Why Republican Candidates Skirt the Real Immigration Issue

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GOP White House contenders have a powerful incentive to use extreme rhetoric about the border -- and to keep quiet about workplace enforcement border full.jpg

David Frum is an immigration restrictionist who argues that the U.S. is hurt by permitting so many unskilled workers to come here. But he doesn't think that the conservative rank-and-file understands the politics of the issue. "Debate over a fence on the Mexican border is a distraction, and I'd suggest: a deliberate distraction. Any fence will be tangled in litigation: it took 11 years of lawyering to build just 14 miles of fence between San Diego and Tijuana," Frum writes. "Enforcement must take place in the workplace -- and that is precisely where the most powerful lobbies in US society wish to prevent it from occurring. I think it is powerfully symbolic that the most strident voice demanding a fence, lethally electrified no less, is that of Republican candidate for president Herman Cain -- a past chief lobbyist for the National Restaurant Association, one of the most powerful of the anti-enforcement lobbies in Washington."

Frum is right: If you're a restrictionist (personally, I'd like to see more folks allowed to come here legally), the test to gauge whether Republicans are actually intent on substantially decreasing illegal immigration, or just pandering, should be their position on workplace enforcement. It's common to hear them decry birthright citizenship and in-state tuition for the children of illegal immigrants as "magnets" that exacerbate unlawful border crossings. But jobs are the draw that ultimately matters. GOP candidates benefit from obscuring that reality, because they are determined to win the support of the business community, which is understandably averse to increased workplace enforcement. It would disrupt many industries, impose extra human resources costs on companies wary of breaking the law, and result in fines and other penalties for lawbreaking companies.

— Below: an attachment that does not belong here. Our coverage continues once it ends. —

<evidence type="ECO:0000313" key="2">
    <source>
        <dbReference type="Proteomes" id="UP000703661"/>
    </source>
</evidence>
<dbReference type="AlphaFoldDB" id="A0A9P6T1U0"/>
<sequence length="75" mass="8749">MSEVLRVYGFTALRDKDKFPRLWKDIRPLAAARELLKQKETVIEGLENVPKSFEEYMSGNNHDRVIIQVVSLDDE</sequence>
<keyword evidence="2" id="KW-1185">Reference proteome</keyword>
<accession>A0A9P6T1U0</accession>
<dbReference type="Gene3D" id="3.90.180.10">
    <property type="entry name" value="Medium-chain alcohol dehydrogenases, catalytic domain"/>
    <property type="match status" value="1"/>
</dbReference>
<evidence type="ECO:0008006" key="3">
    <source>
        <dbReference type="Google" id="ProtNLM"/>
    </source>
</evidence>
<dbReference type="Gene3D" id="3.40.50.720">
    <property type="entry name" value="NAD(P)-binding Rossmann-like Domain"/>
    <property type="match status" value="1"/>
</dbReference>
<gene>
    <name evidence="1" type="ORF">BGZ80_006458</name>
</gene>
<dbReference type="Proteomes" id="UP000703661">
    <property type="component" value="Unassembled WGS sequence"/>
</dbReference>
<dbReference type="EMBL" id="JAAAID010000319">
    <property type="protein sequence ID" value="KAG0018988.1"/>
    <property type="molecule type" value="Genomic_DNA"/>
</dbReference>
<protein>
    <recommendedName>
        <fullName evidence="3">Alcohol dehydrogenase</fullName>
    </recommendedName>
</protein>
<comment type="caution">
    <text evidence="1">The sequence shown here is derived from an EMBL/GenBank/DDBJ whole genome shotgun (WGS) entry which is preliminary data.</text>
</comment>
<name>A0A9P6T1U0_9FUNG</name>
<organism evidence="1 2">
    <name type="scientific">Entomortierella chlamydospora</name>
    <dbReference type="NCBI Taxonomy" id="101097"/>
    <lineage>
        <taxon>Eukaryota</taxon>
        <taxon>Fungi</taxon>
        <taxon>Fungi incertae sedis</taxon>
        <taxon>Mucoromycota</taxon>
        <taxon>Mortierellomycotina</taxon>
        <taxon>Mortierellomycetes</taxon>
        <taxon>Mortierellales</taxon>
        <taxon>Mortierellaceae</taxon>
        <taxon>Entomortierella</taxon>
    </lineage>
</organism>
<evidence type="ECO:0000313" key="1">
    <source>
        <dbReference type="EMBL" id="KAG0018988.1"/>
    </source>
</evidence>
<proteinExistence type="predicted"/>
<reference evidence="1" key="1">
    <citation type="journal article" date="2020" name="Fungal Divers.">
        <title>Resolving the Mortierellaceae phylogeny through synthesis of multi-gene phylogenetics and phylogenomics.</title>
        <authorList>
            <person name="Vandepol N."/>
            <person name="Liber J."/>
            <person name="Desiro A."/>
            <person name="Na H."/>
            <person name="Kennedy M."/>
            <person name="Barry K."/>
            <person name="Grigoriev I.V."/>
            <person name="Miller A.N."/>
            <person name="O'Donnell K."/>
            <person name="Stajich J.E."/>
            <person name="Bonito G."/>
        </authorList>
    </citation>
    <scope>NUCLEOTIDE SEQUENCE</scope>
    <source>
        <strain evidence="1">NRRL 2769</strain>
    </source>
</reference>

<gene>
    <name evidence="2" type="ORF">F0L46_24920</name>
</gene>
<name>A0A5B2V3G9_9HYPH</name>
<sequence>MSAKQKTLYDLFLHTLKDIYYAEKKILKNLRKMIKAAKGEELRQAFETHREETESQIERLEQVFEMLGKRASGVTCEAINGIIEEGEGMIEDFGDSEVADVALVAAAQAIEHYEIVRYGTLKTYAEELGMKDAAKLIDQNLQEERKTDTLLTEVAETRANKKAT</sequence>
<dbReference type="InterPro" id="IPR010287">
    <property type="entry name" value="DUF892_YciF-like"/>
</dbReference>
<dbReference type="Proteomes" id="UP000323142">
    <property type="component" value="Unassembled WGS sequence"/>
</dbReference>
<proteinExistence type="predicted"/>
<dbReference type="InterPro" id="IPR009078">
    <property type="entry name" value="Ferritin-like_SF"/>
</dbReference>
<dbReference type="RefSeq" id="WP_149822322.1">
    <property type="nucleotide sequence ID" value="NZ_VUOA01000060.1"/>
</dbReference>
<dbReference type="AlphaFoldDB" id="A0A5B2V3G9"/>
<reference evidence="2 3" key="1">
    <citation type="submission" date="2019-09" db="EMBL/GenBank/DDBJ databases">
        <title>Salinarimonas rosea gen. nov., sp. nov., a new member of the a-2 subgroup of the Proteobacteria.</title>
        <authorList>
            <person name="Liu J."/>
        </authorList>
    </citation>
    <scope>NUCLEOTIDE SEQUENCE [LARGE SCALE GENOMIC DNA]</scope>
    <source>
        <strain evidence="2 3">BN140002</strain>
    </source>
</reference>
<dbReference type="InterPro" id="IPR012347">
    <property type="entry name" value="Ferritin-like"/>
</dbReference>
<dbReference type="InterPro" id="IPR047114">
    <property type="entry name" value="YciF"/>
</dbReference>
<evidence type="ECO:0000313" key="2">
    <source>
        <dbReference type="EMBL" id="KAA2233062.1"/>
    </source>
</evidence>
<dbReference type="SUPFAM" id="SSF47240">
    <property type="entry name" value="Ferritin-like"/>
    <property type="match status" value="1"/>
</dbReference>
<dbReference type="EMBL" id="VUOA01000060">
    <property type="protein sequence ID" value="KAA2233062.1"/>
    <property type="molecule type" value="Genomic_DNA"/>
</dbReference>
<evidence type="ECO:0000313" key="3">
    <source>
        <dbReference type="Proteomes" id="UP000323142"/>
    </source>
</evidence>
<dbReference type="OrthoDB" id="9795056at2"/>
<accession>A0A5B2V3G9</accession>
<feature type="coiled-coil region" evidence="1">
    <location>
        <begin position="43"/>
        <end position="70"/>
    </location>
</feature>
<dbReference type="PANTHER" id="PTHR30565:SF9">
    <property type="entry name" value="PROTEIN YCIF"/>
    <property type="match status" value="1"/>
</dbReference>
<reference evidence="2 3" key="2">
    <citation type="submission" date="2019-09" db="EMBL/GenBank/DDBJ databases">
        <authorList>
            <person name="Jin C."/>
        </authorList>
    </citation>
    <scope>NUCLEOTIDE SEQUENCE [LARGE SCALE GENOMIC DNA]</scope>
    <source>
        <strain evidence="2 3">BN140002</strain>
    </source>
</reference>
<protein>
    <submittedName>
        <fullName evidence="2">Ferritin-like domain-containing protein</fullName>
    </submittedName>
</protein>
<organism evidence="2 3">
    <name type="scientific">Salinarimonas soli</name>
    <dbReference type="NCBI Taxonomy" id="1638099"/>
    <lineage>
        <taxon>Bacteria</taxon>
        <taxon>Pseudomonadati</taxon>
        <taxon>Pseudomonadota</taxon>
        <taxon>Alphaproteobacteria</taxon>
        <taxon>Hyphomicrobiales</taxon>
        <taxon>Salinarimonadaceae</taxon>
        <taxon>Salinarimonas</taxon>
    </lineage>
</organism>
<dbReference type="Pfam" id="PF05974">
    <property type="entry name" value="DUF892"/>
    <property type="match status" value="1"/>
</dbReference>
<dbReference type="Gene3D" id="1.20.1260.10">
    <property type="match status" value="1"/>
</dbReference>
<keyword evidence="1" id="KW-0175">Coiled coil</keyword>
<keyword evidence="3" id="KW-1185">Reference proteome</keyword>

Thus the awful status quo wherein someone can rise to temporary front-runner status in a GOP primary joking about the death by electrocution of Mexicans, but wouldn't dare to joke about arresting CEOs who deliberately hire illegal immigrants or prosecuting upper-middle-class homeowners who do the same. At GOP fundraisers, bad ideas like that are no laughing matter. Unlike restrictionists, I don't think illegal immigrants who are employed and law-abiding are hurting America so much as contributing to it, so until they're made citizens, which I'd like to see happen, I'd rather focus enforcement efforts on human smugglers, gang members, and other criminals. Another option would be to grant amnesty to any illegal immigrant who came forward to show that he'd been hired sans documents, fine his employer, and give him a green card. That would end the hiring of undocumented labor quickly, but is totally politically unrealistic.


Image credit: Reuters

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Conor Friedersdorf is a staff writer at The Atlantic, where he focuses on politics and national affairs. He lives in Venice, California, and is the founding editor of The Best of Journalism, a newsletter devoted to exceptional nonfiction.

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